BluefoxToday blog : Some mortgage loans still risky

Some mortgage loans still risky

Many areas in the nation are in the grip of a serious real estate price erosion and that presents all sorts of problems. Homeowners have seen their built-up equity being eaten up by it and in other cases it results in foreclosures when borrowers can't refinance out of their unattractive existing home loans because they have no equity. It also is rapidly becoming a challenge to lenders who have recently issued mortgages with low down payments.

Let's take a look at an example. Las Vegas single-family home prices have lost about 30% in the last twelve months, therefore averaging around 2.5% a month. In June a home buyer took out an FHA loan with 3% down, the current minimum, and using simple math it's easy to say that now in September, three months later, the house has lost 7.5% of its value and is already upside down. FHA did collect a hefty upfront insurance premium and receives an annual fee as well, but in case the homeowner defaulted is it enough to cover the damage that would have accrued, let's say, during a 8-month period of ownership here in Southern Nevada? Not likely.

FHA has in the last year drastically increased its market share nationwide to about 30% largely due to its low down payment feature. The once famous subprime mortgage product has been beaten into extinction and FHA has gladly stepped into the void to claim some of its past glory. Yet, as home values continue to deteriorate in several key regions, it's putting itself in harm's way. If the downward trend soon comes to a halt and begins to climb, amen. It probably will come out of this correction cycle without major damage, but should the slide go on another several months, look out.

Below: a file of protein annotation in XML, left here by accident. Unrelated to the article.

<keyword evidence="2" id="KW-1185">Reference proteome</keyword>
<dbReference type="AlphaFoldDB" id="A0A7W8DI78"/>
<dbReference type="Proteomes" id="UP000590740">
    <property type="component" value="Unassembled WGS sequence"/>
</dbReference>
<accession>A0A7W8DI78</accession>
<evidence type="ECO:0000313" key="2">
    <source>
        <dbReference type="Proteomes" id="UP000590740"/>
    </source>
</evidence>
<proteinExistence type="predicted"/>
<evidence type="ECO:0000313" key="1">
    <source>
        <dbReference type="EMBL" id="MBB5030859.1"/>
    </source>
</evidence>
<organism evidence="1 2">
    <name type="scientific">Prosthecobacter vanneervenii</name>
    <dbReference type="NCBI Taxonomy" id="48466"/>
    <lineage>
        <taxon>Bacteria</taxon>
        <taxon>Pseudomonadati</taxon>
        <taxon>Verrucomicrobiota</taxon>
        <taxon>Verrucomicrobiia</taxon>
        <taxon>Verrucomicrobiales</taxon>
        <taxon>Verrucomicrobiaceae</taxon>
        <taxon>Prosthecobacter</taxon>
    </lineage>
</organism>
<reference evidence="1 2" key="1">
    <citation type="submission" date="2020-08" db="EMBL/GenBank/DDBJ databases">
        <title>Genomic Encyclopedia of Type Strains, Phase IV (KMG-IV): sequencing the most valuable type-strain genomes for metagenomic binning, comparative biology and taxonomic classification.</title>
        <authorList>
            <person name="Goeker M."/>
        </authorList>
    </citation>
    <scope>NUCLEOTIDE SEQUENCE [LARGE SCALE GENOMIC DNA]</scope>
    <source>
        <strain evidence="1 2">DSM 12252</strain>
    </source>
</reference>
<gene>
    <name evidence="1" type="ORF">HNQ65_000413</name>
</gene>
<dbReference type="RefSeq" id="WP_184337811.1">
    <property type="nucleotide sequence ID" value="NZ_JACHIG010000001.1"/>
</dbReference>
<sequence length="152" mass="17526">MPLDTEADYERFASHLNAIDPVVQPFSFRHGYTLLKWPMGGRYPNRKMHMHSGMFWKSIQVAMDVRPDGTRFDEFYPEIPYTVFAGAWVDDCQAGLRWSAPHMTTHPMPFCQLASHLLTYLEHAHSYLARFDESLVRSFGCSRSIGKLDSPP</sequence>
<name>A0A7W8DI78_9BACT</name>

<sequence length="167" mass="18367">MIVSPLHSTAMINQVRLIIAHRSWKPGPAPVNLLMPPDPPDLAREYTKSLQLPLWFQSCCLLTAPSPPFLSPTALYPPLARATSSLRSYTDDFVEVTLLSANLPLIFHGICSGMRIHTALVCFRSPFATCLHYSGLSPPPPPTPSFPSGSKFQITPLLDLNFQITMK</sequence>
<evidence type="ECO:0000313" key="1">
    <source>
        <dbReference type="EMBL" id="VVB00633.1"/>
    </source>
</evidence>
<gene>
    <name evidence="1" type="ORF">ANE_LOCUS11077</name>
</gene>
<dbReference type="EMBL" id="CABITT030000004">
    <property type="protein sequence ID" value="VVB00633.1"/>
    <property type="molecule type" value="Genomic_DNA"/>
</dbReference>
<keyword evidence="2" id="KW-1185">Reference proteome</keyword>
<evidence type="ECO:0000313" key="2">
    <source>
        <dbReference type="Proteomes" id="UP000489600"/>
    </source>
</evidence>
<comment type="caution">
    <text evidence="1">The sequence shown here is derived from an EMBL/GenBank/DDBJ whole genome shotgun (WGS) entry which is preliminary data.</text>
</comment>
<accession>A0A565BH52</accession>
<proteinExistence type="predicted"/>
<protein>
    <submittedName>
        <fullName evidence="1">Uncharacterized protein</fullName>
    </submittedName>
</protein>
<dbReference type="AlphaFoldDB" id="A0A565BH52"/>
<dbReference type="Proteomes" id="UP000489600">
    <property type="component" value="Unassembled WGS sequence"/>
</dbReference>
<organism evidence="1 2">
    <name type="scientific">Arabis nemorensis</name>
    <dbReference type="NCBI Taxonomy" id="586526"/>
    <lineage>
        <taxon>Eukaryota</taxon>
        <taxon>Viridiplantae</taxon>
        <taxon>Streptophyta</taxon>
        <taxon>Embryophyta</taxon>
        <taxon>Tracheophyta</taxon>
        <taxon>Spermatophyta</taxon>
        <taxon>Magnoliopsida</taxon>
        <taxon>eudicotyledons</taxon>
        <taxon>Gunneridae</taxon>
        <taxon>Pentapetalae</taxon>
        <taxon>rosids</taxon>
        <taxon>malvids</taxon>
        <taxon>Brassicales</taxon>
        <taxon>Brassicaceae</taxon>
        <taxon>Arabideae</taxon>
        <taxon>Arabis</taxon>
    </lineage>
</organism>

What about conventional home loan lenders? Perhaps they are in a slightly better position thanks to their requirement of higher down payments, but they, too, are walking on the edge. Using the same numbers from the above Las Vegas example and a 10% down payment, in six months the house would be upside down roughly 5%. Just like that. 

Steady price erosion has to be taken very seriously.

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Provided by: 

Esko Kiuru
Mortgage, real estate and apartment industry analyst 

www.BluefoxToday.com - syndicated mortgage, housing and property management blog

eskokiuru@gmail.com
My cell: 702-499-1006

Comment balloon 8 commentsEsko Kiuru • September 13 2008 11:10PM

Comments

Hi Esko;

I agree with you and I hope things will change very soon. Good Luck!!!!

Anthony

Posted by Anthony Stokes-Pereira, Realtor (Better Homes and Gardens Rand Realty) over 9 years ago

Esko - nice post. I liked reading your thoughts. It's nice to see someone tell it like it is. Too many are trying to gloss over this. Sure, my glass might be half empty, but the facts are right there for us to see... we may be in trouble soon.

Posted by John Morrison, Exclusive Buyernulls Agent, CBR - Boston Area Real Estate (Buyer's Choice Realty) over 9 years ago

Thanks, Esko. The key in soft markets these days is to hang on. I have a friend who has a second home in Arizona. it's worth less than what he bought it for. I told him to hang on. The market will eventually recover. Take care.

 

Paul

Posted by Paul McFadden, Pest Control, Seattle, WA. (Paratex) over 9 years ago

Esko this is why loans need to be fully documented, and Borrowers that qualify need to understand that if they get rid of the loan a few months down the road, there might not be any equity there and in fact cost them money.

Posted by George Souto, Your Connecticut Mortgage Expert (George Souto NMLS #65149 FHA, CHFA, VA Mortgages) over 9 years ago

Anthony,

Let's hope the market is ready for a nice turnaround.

Posted by Esko Kiuru over 9 years ago

John,

It can delay the expected recovery.

Posted by Esko Kiuru over 9 years ago

Paul,

For homeowners now patience is the key.

Posted by Esko Kiuru over 9 years ago

George,

All possibilities are best to be explained to borrowers.

Posted by Esko Kiuru over 9 years ago

Participate